Wuhan Iron & Steel

Wuhan Iron & Steel (Group) Corp. (Wisco), China’s fourth-largest steel producer, was making about 40 million tons of iron and steel per year operating with traditional steam boilers when it entered into a relationship with GE Energy. Increasing demand for steel was driving the need for more electricity—up to 10 billion kilowatt hours per year, an unsustainable, costly drain on the public grid—and Wisco engaged GE Energy to develop and execute an innovative approach that would increase energy efficiency and profitability, all while reducing emissions and maintaining a high level of production. GE added two gas turbines, two generators and a double-ended fuel gas compressor to handle the large compression loads associated with compressing ultra-low-heating-value fuel. The centrifugal fuel gas compressor created for the project was the largest GE has made in the company’s history.



INDUSTRY AMBASSADOR/ADVOCATE OF THE YEAR

Thomas A. Danjczek (Editors’ Choice)

As the primary trade association for scrap-based electric-arc furnace steelmakers and rerollers, the Steel Manufacturers Association has been a strong and effective voice in Washington and around the country, not only for the 35 North American companies that comprise its core membership but also for the general good of the entire domestic steel industry and the manufacturing sector it serves. Under the guidance of president Thomas A. Danjczek and his support staff, SMA has focused its energies and resources on three principal activities: developing and supporting public policy positions consistent with the interests of its members; providing a forum for the exchange of information on technical matters and operations among member companies; and serving as a source of information on the steel industry.


Thomas J. Gibson (Editors’ Choice)

From its headquarters in Washington, the American Iron and Steel Institute and Thomas J. Gibson, its president and chief executive officer, have aired, promoted and lobbied in support of the industry’s interests on the environmental, trade, currency, climate, energy and economic fronts. Besides lobbying heavily and successfully for the inclusion of “Buy American” provisions in the American Recovery and Revitalization Act, the AISI has worked steadily on Capitol Hill for provisions in any climate legislation that would maintain the competitiveness of steel and other energy-intensive, trade-exposed industries.


Sunil Widge

Dr. Sunil Widge, a 35-year veteran of Wyomissing, Pa.-based Carpenter Technology Corp., has the perfect combination of abilities and knowledge that suited him to serve not only as Carpenter’s senior vice president of strategic business development and governmental affairs, but also as chairman of the Stainless Steel Industry of North America (SSINA) from 2009 to 2011. Widge, who helped steer SSINA through a difficult time for the industry, has the in-depth technical background to deal with complex regulatory issues, and he also knows the industry’s customer base and product markets well. His unique, resourceful and decisive leadership at SSINA contributed to the entire industry’s arena of influence, including the steel market, politics, economics, legislation, trade, technology, safety and labor.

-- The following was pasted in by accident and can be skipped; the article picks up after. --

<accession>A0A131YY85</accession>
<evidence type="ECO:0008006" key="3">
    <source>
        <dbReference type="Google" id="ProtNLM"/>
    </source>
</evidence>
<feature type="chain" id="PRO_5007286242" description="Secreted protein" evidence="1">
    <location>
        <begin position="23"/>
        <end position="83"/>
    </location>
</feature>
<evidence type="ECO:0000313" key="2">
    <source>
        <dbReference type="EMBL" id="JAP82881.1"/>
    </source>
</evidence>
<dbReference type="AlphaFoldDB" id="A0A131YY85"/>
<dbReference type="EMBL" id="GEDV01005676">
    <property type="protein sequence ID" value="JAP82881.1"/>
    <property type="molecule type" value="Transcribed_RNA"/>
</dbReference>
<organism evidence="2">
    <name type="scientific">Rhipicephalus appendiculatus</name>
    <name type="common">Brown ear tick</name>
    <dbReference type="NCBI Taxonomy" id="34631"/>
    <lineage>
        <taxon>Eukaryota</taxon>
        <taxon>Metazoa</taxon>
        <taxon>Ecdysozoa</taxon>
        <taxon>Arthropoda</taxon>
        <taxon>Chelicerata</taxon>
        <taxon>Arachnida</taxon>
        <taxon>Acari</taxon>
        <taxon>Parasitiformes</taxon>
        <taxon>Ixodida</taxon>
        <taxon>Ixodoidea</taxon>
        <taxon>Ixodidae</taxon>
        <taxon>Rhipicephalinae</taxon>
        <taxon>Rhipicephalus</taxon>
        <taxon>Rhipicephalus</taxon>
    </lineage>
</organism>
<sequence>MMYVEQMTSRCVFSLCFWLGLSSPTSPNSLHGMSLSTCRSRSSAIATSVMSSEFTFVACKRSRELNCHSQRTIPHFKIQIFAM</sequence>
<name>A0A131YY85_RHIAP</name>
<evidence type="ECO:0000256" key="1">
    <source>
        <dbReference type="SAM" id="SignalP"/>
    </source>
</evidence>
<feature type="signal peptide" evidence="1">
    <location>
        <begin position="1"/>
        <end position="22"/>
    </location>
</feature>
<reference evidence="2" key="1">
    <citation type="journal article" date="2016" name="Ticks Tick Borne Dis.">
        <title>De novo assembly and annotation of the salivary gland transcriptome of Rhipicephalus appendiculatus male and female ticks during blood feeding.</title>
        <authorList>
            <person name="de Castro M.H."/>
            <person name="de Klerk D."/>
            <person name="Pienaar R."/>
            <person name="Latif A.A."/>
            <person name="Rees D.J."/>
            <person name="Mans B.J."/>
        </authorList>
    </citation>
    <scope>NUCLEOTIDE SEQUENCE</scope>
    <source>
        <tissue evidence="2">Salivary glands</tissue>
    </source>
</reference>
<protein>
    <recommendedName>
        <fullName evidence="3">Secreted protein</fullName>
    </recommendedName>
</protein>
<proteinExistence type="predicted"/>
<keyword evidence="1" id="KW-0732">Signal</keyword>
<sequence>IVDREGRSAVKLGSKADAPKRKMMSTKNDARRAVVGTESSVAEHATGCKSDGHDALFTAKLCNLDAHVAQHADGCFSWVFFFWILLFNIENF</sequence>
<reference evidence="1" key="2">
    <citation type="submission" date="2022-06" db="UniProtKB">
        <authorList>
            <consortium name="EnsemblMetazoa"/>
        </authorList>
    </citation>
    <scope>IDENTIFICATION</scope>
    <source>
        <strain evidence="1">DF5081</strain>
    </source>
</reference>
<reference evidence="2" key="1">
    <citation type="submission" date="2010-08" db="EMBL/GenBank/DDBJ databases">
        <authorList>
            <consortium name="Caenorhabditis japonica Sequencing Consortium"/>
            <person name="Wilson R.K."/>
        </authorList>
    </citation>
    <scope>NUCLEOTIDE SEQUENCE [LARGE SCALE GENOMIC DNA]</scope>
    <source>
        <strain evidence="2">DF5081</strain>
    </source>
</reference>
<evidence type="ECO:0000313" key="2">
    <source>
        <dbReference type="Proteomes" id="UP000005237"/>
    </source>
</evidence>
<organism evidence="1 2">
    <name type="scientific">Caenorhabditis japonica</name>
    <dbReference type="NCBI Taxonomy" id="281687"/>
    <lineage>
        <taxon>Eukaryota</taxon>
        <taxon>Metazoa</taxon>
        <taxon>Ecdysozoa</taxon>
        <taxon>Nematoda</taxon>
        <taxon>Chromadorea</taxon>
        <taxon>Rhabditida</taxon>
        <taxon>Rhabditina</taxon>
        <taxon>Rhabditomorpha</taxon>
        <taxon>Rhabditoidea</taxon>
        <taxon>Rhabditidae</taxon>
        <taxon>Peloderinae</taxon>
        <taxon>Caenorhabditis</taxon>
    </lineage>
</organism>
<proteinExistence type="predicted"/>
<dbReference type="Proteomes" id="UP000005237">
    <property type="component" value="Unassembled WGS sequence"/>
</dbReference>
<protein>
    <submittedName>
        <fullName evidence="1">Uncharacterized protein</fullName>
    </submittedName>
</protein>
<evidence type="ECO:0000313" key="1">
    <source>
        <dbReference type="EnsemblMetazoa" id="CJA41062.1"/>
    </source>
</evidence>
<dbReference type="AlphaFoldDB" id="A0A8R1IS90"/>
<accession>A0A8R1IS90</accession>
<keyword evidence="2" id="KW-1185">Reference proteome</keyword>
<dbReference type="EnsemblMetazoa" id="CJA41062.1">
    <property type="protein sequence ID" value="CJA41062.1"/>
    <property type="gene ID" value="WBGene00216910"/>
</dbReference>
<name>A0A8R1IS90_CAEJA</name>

LOGISTICS/TRANSPORTATION PROVIDER OF THE YEAR

Olympic Steel

Bedford Heights, Ohio-based Olympic Steel Inc. has pioneered a private fleet of 117 tractor-trailers that enhance the company’s implementation of a state-of-the-art fleet-management system. Olympic Steel’s private fleet is maintained using U.S. Department of Transportation requirements as a minimum standard. About 90 percent of Olympic’s fleet is model-year 2010 or newer, and all are equipped with satellite/electronic onboard recorder devices, which include black-box monitoring, communication and bird’s-eye-view/breadcrumb tracking. Olympic’s fleet-management system, provided by Xata Corp., monitors in real time and maintains a running log, which allows the company to manage all aspects of the fleet and ensure full utilization from scheduling to fuel consumption and even driver handling and vehicle wear.


Union Pacific

Through the introduction of numerous new products, including Pipeline Express, Seamless Steel and Copper Connection, Union Pacific Corp. has sought to improve the ease of doing business by rail for metal-shipping customers. Its energy site tracker for pipeline shippers is a Web application that has streamlined the pipeline project process. The database systematically allows the user to select distribution locations best suited for new pipeline projects, allowing quicker responses to project inquiries, including site viability, site requirements and rail rates. Union Pacific’s Transverse Trough greatly improves the ease of loading while eliminating the need for blocking and bracing. The cars’ design also has eliminated damage associated with coil telescoping. The new equipment design also is equipped with gaskets to keep out water and debris. Every locomotive Union Pacific operates is tracked via GPS.



SCRAP COMPANY OF THE YEAR

All Star Metals

Brownsville, Texas-based All Star Metals LLC is a licensed ship recycling, metal processing and environmental remediation contractor that has achieved steady growth over the past nine years. The federal government is one of All Star’s largest clients, which the company said has helped it realize the importance of customer service. All Star completes projects in a timely manner and within budget, traits that have made it a popular choice for clients. All Star last year completed a 1,000-foot dredge to build its own shipping dock for large cargo vessels.


Cohen

Privately owned family business Cohen, the former Cohen Brothers Inc., celebrated a banner year in 2011, when it rebranded, added satellite operations and adopted an aggressive plan to integrate several new product lines and services into its business model. The result is the addition of several skilled professionals and seven new divisions designed specifically to increase the flow of material into its facilities. Cohen’s sales and volume growth increased 25 percent as the Middletown, Ohio-based company added satellite operations through both acquisition and greenfield development, bringing its total locations to 26 in Indiana, Kentucky, Ohio and Tennessee.